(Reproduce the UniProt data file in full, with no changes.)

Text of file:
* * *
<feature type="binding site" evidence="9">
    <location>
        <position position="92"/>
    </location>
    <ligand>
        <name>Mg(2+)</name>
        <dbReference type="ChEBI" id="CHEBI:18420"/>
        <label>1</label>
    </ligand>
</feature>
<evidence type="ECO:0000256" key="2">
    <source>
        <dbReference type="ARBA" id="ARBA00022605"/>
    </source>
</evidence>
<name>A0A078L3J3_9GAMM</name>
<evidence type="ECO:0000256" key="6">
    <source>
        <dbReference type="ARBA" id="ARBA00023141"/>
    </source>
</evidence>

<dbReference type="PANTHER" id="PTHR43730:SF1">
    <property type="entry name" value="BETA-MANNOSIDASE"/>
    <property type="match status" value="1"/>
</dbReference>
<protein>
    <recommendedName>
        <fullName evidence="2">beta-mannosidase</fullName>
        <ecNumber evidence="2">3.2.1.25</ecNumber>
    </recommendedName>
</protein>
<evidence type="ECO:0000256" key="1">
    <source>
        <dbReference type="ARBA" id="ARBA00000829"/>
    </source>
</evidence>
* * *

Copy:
<feature type="binding site" evidence="9">
    <location>
        <position position="92"/>
    </location>
    <ligand>
        <name>Mg(2+)</name>
        <dbReference type="ChEBI" id="CHEBI:18420"/>
        <label>1</label>
    </ligand>
</feature>
<evidence type="ECO:0000256" key="2">
    <source>
        <dbReference type="ARBA" id="ARBA00022605"/>
    </source>
</evidence>
<name>A0A078L3J3_9GAMM</name>
<evidence type="ECO:0000256" key="6">
    <source>
        <dbReference type="ARBA" id="ARBA00023141"/>
    </source>
</evidence>

<dbReference type="PANTHER" id="PTHR43730:SF1">
    <property type="entry name" value="BETA-MANNOSIDASE"/>
    <property type="match status" value="1"/>
</dbReference>
<protein>
    <recommendedName>
        <fullName evidence="2">beta-mannosidase</fullName>
        <ecNumber evidence="2">3.2.1.25</ecNumber>
    </recommendedName>
</protein>
<evidence type="ECO:0000256" key="1">
    <source>
        <dbReference type="ARBA" id="ARBA00000829"/>
    </source>
</evidence>